As you’re now learning, demand forecasting is a pivotal business process around which strategic and operational plans of a company are devised. Based on the Demand Forecast, strategic and long-range plans of a business like budgeting, financial planning, sales and marketing plans, capacity planning, risk assessment and mitigation plans can be developed.
Short to medium term tactical plans like pre-building, make-to-stock, make-to-order, contract manufacturing, supply planning, network balancing, etc. are execution based. Demand Forecasting also facilitates important management activities like decision making, performance evaluation, judicious allocation of resources in a constrained environment and planning business expansions.
Demand Forecasting Methods
One of the most critical steps of the demand forecasting process is selecting the appropriate demand forecasting model to use. There’s 2 methods that can be used to forecast demand, those are known as (A) Qualitative Methods or (B) Quantitative Methods. Within each type, there’s 3 different methods, we’ll explain these below.
3 Qualitative Methods:
- The Delphi Technique: With the delphi technique, an expert panel is appointed to build a demand forecast. Each expert in the group will be asked to generate a forecast of their specific assigned segment. Once the initial forecasting round is complete, each expert will read out their forecast and provide their findings. Each expert is influenced by the other, the panel discussing each answer and the “why” behind the solutions given. Once everyone has made their case, they will do a new forecast and will continue to do so until everyone is in agreement.
- Sales Force Opinion: With the sales force opinion method, the sales manager asks for inputs of expected demand from each member of the sales team. Each salesperson will begin to evaluate their respective region, product categories and once done, they will give their customer demand report. Once finished, the sales manager aggregates all the demands and builds the final version of demand forecast after management’s judgment.
- Market Research: With this market research technique, customer-specific surveys are used to generate potential demand. Such surveys are generally in the form of questionnaires that directly seeks personal, demographic, preference and economic information from end customers. Since this type of research is on a random sampling basis, care needs to be exercised in terms of the survey regions, locations, and demographics of the end customer. This type of method could be beneficial for products that have little to no demand history.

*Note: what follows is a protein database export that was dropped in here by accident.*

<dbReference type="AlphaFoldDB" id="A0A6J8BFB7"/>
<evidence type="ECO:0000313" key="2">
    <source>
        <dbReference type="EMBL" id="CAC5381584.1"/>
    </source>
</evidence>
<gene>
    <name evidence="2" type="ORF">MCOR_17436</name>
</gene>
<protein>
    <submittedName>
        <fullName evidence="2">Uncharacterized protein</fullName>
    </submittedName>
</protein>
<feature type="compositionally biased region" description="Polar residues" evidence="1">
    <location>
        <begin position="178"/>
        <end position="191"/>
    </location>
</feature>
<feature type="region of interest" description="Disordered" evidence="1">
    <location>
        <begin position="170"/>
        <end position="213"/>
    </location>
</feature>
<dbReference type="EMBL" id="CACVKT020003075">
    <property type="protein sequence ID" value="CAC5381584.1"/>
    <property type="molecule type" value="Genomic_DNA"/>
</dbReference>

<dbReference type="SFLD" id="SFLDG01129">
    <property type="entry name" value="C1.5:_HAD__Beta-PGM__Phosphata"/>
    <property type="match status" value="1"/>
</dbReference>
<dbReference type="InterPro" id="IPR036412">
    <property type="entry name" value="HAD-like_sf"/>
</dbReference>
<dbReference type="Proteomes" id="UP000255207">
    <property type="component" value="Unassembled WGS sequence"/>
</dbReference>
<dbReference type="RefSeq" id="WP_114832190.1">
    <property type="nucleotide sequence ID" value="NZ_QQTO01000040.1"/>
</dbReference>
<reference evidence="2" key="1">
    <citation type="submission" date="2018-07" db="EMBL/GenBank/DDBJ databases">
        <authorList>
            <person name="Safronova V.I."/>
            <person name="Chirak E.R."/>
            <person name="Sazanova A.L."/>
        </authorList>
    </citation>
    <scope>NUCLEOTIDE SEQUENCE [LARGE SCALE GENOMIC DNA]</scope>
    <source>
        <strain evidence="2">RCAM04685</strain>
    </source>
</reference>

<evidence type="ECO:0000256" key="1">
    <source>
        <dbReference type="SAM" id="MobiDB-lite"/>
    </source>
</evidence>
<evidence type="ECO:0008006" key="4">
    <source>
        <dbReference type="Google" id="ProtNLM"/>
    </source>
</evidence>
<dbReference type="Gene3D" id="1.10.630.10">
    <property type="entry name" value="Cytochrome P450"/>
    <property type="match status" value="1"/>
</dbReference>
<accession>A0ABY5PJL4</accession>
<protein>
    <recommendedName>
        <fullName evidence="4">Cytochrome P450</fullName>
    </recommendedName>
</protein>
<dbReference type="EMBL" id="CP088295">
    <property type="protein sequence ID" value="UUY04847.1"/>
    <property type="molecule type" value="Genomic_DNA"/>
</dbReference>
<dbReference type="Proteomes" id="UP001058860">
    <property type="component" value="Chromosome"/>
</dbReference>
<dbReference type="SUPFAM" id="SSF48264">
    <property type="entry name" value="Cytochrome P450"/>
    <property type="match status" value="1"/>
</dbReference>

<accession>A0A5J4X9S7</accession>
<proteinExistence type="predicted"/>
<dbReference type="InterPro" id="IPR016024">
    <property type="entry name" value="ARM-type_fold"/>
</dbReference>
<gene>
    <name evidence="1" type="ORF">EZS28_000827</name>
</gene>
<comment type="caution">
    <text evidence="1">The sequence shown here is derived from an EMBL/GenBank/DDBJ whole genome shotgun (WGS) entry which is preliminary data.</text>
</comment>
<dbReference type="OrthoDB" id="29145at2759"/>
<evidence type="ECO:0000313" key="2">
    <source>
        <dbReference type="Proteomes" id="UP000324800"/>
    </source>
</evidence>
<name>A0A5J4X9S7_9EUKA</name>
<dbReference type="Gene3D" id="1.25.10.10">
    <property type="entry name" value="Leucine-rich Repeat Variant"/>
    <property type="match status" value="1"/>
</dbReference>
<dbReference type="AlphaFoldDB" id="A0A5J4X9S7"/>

3 Quantitative Methods:
- Trend Projection Method: The trend projection method can be used for companies that have a lot of sales data history, typically you want at least 18 to 24 months of sales data. Historical sales data gives you a “time stamp” which shows you all of your past sales. You’ll also have your projected demand forecast for a specific product categories you can also utilize.
- Barometric Technique: Barometric technique of demand forecasting is based on the principle of recording events in the present to predict the future. With this demand forecasting process, this can be accomplished by analyzing economic indicators. Most commonly, forecasters deploy statistical analysis like leading series, concurrent series or lagging series to build a Demand Forecast.
- Econometric Forecasting Technique: Econometric forecasting utilizes autoregressive integrated moving-average and complex mathematical equations to help establish relationships between demand and factors that influence demand. An equation is gathered and fine-tuned to ensure a reliable historical representation. FLastly, projected values of the influencing variables are inserted into the equation to generate a forecast.
Demand Forecasting Objectives
- Financial Planning
- Pricing Policy
- Manufacturing Policy
- Sales Planning
- Marketing Planning
- Capacity Planning And Expansion
- Manpower Planning
- Capital Expenditure
Demand Forecasting Models
Some companies prefer to use their own demand forecasting model, which can include all the different factors a business wants to consider when forecasting demand. Most businesses will use an extension of the demand forecasting models from above or use various methods above into the equation. None the less, as you can see, there’s a wide range methods your company can use to forecast demand.